Tuesday morning, John Watson spoke with ABC13's Ted Oberg about the disaster via phone, saying, "I will repair all the damaged homes. My insurance company will."
The process to make claims was expected to be rolled out in the next few days, according to Watson.
Robert Kwok, an attorney representing more than 100 people who lived and worked near the site of the blast, told ABC13, "That's a big offer. My clients are ready to settle."
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But by Tuesday afternoon, Watson was dialing his earlier statement back.
Watson CEO dials back promise to "repair all the damaged homes." John Watson now says,"To correct comments I made earlier today, no claims process has been established at this time.Who is at fault and who will pay for damages cannot be determined at this early stage"@abc13houston— Ted Oberg (@TedABC13) January 28, 2020
A written statement attributed to the CEO says, "To correct comments I made earlier today, no claims process has been established at this time. Who is at fault and who will pay for damages cannot be determined at this early stage."
It is unclear what transpired Tuesday, but insurance experts reached by 13 Investigates said it was likely not an assurance the CEO had authority to make.
It's unclear how large Watson Grinding's insurance policies were, but according to attorneys who are familiar with similar cases, it would be unlikely for a company this size to have more than $10 million to $15 million.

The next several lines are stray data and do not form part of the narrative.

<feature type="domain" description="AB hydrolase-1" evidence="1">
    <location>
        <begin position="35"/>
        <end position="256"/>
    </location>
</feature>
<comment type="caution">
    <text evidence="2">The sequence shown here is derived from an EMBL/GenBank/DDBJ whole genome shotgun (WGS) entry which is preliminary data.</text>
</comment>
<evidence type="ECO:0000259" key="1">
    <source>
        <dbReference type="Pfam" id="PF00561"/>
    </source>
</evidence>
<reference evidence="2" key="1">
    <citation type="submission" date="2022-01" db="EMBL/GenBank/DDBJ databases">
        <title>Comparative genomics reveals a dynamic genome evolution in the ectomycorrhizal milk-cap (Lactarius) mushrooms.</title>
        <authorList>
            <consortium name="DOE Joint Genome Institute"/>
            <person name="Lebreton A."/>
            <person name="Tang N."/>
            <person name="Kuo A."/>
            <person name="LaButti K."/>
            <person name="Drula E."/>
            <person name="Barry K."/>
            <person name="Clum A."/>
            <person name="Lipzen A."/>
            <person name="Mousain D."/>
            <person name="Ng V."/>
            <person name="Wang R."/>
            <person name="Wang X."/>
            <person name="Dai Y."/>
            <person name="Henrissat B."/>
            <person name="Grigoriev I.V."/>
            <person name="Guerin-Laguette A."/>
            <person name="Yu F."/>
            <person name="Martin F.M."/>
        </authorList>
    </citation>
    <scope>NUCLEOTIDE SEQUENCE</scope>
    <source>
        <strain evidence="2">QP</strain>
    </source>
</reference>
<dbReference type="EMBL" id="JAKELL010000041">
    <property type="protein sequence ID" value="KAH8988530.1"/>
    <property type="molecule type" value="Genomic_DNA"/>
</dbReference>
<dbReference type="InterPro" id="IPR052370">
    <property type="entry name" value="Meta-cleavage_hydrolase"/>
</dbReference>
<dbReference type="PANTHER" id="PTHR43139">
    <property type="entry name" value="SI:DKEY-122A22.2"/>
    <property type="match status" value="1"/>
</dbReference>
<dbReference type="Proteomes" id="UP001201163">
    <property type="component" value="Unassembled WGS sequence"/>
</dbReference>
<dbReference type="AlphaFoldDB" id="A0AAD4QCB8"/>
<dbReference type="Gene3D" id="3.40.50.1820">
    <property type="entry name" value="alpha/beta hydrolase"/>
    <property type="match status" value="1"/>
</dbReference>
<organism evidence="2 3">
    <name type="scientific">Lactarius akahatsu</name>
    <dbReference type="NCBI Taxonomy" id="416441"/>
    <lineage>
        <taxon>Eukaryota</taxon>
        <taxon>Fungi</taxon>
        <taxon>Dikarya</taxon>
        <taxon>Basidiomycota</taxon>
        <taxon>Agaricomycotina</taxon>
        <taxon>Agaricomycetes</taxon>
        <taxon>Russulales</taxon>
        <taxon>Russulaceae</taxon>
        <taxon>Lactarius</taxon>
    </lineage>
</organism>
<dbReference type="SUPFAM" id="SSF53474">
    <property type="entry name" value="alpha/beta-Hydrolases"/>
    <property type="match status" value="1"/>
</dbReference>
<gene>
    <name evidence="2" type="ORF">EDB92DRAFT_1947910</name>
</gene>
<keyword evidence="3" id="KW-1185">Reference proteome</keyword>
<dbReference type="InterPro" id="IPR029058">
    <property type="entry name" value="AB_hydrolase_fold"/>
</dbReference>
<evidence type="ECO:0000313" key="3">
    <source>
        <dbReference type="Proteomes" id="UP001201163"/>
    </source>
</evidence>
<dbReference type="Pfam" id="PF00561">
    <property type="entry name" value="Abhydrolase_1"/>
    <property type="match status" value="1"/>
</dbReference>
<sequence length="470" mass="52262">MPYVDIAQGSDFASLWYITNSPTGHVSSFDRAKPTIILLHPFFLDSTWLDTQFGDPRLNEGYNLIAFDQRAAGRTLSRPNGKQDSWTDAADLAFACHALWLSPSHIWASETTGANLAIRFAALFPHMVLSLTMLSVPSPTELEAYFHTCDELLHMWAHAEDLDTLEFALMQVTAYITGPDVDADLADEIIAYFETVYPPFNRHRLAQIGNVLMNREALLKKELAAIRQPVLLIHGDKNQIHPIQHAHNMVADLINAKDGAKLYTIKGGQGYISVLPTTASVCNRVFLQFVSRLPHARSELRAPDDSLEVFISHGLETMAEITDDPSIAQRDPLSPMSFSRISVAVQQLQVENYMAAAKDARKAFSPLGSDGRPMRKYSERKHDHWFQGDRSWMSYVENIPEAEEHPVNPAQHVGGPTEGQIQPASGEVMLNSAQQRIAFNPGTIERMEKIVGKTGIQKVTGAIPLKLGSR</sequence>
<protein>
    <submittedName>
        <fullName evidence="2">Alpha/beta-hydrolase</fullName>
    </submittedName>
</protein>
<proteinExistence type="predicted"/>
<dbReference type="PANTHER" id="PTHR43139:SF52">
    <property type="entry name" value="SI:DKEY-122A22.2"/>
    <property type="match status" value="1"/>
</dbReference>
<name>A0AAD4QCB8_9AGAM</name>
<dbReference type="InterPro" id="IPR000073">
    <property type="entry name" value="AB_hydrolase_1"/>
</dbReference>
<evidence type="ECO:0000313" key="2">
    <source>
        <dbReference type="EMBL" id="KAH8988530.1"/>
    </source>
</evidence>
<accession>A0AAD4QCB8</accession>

Massive blast damage field treated as crime scene
The city of Houston says more than 450 homes and businesses were damaged. Two people died. Given the lawsuits that have already been filed, whatever insurance coverage Watson Grinding carried may not be enough to make every victim whole.
What we know about the victims of the Houston explosion
Below is Watson's complete statement from Tuesday afternoon:
"We understand and appreciate the intense interest in supporting the community who have been affected by last week's incident. It's heartbreaking to see our neighbors struggle.
To correct comments I made earlier today, no claims process has been established at this time. Who is at fault and who will pay for damages cannot be determined at this early stage.
We too continue to manage the immediate aftermath, and evaluate options around how to support the community. Our priority remains working with federal, state and local officials to secure the site and ensure safety for the area. In terms of next steps, there is a process that must be followed, and it takes time. A complete investigation is essential to determine the cause and identify potentially responsible parties. At this point, it is premature for the insurers to make any decisions with regard to payment from this tragic incident.
Finally, we express our heartfelt gratitude to our neighbors and the entire Houston community for your patience, understanding and support during this difficult time. This is a very complex matter and as soon as there is more information available, we expect it will be communicated quickly."
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